>> Hundreds of young Catholics packing the streets of Krakow for World Youth Day. Host Pope Francis set to join them on Wednesday, but it seems not everyone is overjoyed. When the invites went out to Catholic youths, the letter was missing the pontiff's name. It was written by Polish bishops, who chose to speak of Pope Francis' predecessor instead, Pope John Paul II of Poland.
Reuters' Justina Pavlac in Warsaw says this seemingly trivial faux pas hides a lingering divide in the Polish church.>> Well the Catholic church is divided in Poland in the sense that there is the churchgoers who are increasingly less and less conservative and less and less religious, even though many still go to church and very frequently, that's on one side.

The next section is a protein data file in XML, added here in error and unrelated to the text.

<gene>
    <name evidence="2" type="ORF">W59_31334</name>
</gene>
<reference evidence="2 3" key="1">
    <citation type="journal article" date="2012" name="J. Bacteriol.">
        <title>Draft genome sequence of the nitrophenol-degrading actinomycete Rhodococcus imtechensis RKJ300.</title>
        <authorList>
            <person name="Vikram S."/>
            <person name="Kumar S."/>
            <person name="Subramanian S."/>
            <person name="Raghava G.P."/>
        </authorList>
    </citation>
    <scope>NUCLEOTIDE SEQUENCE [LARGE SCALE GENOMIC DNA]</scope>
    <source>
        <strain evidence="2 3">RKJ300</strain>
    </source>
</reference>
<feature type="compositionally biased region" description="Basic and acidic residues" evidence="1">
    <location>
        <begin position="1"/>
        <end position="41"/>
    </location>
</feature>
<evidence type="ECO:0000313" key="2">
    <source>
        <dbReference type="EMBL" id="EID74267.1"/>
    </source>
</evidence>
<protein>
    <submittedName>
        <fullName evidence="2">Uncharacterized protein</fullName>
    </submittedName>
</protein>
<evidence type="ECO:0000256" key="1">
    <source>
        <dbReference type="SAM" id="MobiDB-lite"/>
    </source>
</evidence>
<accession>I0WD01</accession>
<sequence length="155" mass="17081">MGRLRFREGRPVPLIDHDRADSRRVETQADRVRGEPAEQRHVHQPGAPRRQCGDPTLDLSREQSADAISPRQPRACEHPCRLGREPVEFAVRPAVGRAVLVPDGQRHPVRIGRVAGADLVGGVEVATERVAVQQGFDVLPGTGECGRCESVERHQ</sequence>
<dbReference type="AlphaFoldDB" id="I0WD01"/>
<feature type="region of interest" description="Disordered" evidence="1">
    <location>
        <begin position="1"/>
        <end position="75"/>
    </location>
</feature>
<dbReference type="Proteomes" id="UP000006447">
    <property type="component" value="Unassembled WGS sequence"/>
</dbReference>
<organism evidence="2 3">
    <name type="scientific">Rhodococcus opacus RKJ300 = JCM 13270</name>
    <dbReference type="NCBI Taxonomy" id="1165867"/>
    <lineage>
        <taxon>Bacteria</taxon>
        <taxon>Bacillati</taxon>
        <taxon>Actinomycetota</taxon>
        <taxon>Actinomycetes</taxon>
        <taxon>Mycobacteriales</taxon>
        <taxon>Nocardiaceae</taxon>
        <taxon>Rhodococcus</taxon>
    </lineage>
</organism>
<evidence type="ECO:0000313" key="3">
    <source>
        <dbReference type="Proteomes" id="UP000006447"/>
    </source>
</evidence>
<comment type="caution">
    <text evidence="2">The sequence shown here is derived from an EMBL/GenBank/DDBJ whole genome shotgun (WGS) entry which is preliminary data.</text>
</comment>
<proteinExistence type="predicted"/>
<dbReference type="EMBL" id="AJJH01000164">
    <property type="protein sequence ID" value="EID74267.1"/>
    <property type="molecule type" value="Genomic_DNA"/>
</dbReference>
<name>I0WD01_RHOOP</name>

On the other hand, you have the senior clergy who are very conservative, particularly compared to the views of Pope Francis, and concerned about losing the faithful. The main issues that are causing the division between the senior clergy and Pope Francis are his message of being more merciful and more inclusive towards the so-called imperfect Catholics.
For example divorcees, the church of Poland believes that if you are divorced and you remarry in a civil ceremony, you shouldn't have access to communion, period. Pope Francis wants to open the door a little bit more, it seems.>> In the city's main square, a clock ticks down to the Pope's arrival.
And internal divisions aside, the more than 300,000 Catholics in the crowd are still expected to be wowed.